The GOAT meme: How ‘Jordan Jamming’ became an overnight hit

  • Staff Writer
  • Joined ESPN in 2018
  • Appears regularly on ESPN Chicago 1000

Jared Gaon knew the clip had potential the moment he saw it.

Sitting in his parents’ New Jersey home, Gaon was watching Episode 10 of ESPN’s Michael Jordan documentary series “The Last Dance.” On Gaon’s screen, Jordan was sitting in the back of the Chicago Bulls’ bus, listening to music — an unreleased song by Kenny Lattimore — on a Walkman.

But what if Jordan was listening to Natasha Bedingfield or Drake or Avril Lavigne, instead?

“It was like, ‘Wow, this is perfect just to change around and add music,'” Gaon said. “I didn’t think it would take off, but I just went with it.”

On Monday morning, the 23-year-old Gaon created the Twitter account @JordanJamming, and superimposed The Killers’ “Mr. Brightside” over the video of Jordan nodding his head to the music.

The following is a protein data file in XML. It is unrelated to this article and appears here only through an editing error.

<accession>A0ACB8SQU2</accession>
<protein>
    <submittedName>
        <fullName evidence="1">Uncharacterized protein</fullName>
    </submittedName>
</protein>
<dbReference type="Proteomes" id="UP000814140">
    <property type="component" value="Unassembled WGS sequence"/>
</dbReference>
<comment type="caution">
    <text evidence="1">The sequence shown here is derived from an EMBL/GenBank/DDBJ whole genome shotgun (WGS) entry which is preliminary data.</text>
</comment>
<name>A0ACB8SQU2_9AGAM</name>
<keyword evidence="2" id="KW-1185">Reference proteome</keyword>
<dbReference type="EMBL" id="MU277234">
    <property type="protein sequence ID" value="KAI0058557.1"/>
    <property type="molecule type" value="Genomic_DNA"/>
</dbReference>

By that night, the account had gained over 8,000 followers. Four days later, it had gained over 40,000 followers — including major sports team’s accounts.

“I’m not going to say I expected it,” Gaon said. “But I felt it was such a meme-able thing that related to so many people.”

Gaon, who is a Brooklyn Nets fan, says his personal favorite was Jordan seemingly rocking out to “Jumpman” by Future and Drake. The video that garnered the most engagement, he said, was Bedingfield’s “Unwritten.”

“I think that’s because it’s so not something you’d expect Michael to jam out to,” Gaon said of “Unwritten.”

“But it is a great song!”

Up-and-coming artists have also reached out to Gaon to attempt to have their new music featured on the account.

Gaon, a University of Maryland alum who works for an advertising agency in New York, said he hopes to fold the social media traction he’s getting into his work.

“Obviously, it would be a dream to be an influencer full time,” he said. “I don’t think I am there yet. I would like to pivot this somehow and continue to make memes relatable to people on a daily basis, I think it’s definitely something I could do for a big portion of my career in addition to my job currently.”

MORE: How “The Last Dance” changes how we think of MJ

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